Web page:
Can Marijuana Cause Seizures: Must-Read Facts

can marijuana cause seizures

Medical marijuana has been regarded as a potential and effective treatment for epilepsy or seizures. Cannabis-based medicine was just approved by the US Food and Drug Administration for the treatment of refractory epilepsy. And while there are several studies to support the efficacy of marijuana against this disease, several new studies have also shown the opposite effects. So, the question remains, can marijuana cause seizures? Or is it an effective treatment for epilepsy? In this article, we will go through the different scientific pieces of evidence of both claims.

Seizures: Brief Introduction

A seizure occurs when someone has an abnormal electrical brain disturbance, which disrupts the usual functions in the brain. The exact nature and frequency of these activities vary hugely between different types. Around one in 26 people will develop neurological conditions that will lead to seizures. In the United States alone, there are half a million children, and over three million adults living with some form of active illness that can lead to seizures.

As random as the frequency of when seizures can attack a person, the symptoms are also very random. Some seizures can completely go unnoticed while others can include odd changes in behavior, loss of body control, shaking, and convulsion. Seizures from epilepsy are often a lifelong condition but the good news is that many of the symptoms can be controlled through anti-epileptic medications. But for up to a third of seizure patients, current anti-epileptic medications are not effective or strong enough to bring down their seizures. This is where marijuana comes in as a potential treatment.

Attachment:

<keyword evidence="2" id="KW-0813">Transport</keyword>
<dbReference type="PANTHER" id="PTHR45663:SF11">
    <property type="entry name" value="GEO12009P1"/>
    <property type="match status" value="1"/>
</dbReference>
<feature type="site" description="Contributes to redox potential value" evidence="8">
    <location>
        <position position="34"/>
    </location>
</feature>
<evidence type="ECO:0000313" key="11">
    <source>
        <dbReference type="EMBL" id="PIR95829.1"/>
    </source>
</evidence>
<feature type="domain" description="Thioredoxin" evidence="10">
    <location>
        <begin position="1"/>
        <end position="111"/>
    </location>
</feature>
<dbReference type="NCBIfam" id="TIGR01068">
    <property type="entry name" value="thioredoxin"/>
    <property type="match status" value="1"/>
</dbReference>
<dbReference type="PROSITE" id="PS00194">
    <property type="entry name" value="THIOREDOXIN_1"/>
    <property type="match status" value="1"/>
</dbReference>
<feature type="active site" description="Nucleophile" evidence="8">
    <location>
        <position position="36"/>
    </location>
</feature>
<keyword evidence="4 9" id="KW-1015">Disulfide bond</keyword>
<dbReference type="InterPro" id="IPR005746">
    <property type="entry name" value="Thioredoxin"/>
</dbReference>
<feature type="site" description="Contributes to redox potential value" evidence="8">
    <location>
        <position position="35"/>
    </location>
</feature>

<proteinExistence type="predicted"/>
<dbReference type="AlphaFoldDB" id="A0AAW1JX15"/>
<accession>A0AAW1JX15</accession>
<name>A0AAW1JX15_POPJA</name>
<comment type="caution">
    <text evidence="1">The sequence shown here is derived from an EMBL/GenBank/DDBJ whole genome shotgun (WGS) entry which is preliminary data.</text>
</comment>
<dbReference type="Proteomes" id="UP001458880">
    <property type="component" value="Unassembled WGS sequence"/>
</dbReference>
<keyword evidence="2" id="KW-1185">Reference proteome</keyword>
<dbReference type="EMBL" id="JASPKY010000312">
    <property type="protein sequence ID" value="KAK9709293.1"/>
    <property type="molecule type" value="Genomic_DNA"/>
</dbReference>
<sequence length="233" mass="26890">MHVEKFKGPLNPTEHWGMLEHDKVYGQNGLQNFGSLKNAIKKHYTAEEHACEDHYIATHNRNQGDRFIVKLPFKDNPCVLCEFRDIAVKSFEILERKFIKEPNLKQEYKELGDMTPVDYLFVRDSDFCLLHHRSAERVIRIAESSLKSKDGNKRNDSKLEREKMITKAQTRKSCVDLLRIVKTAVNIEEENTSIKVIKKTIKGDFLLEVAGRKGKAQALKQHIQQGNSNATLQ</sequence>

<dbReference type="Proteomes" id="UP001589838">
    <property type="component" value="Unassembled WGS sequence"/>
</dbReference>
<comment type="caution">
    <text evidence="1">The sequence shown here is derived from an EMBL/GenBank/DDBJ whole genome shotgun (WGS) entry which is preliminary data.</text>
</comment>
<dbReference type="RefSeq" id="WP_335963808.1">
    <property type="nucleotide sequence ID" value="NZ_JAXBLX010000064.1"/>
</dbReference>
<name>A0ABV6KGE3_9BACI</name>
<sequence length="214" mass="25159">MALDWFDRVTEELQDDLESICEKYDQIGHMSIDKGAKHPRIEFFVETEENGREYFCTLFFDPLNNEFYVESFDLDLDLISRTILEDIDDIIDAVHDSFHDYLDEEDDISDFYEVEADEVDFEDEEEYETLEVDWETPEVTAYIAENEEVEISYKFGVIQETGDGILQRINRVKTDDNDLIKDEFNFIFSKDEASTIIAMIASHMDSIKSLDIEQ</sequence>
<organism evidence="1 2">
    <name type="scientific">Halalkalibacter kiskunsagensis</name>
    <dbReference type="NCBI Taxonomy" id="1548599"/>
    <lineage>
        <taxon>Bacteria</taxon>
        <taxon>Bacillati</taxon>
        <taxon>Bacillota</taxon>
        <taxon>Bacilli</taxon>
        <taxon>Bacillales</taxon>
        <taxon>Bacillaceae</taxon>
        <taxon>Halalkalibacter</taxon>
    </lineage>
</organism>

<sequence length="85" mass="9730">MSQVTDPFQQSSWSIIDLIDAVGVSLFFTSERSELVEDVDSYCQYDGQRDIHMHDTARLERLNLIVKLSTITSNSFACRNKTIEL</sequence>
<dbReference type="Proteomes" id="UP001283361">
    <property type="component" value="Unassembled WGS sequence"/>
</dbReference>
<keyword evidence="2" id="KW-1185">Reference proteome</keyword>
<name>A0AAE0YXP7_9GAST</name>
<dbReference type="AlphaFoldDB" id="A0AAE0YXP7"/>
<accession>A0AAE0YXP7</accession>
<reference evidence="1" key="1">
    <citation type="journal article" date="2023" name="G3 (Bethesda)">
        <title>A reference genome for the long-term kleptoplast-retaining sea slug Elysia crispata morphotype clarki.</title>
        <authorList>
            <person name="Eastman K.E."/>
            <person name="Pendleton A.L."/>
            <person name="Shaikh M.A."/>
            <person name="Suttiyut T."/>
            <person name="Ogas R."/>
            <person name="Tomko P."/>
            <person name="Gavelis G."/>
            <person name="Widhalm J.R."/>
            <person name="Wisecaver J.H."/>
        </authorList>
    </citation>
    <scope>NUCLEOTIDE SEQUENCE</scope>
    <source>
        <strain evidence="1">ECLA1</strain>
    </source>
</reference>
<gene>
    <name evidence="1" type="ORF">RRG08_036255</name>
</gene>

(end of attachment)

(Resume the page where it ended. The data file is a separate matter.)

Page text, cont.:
Medical Marijuana and Seizures

According to research published in the Journal of the International League Against Epilepsy, cannabis and epilepsy or seizures have a long history. The plant has been used since 2700 BC to treat a wide range of conditions, including gout, arthritis, pain, fever, and seizures.

While there are several anecdotal evidence that indeed marijuana can treat the above-mentioned illnesses even in modern times, research, particularly around seizures, is still a little murkier than expected.

THC and seizures 

In 2017, researchers from a university in Japan found that the THC or tetrahydrocannabinol compound in marijuana has the potential to cause or trigger seizures. The study, which was tested on rodents, showed that seizure-related brain activity lasted for four hours after the administration of the drug. The rats were given a dose of 10mg per kilogram, equivalent to around 0.8mg per kilogram in humans. Interestingly, the same study found that treating the mice with CBD or cannabidiol prevented seizure responses from the THC compounds. This particular chemical was found to possess strong anti-convulsant properties and is not psychoactive, meaning it does not cause intoxication or euphoria. As such, the study found to be extremely useful in the studies around medicinal marijuana and its effects on seizures. 

Insufficient evidence around marijuana and seizures 

In 2017, a comprehensive report that aimed to evaluate the current state of medical marijuana research around the plant’s efficacy in treating a range of health conditions. Unfortunately, across more than a hundred conclusions around different medical conditions, only three studies were deemed to have enough evidence and conclusion to support the medicinal effects of cannabis. The treatment of seizures or epilepsy was not one of them.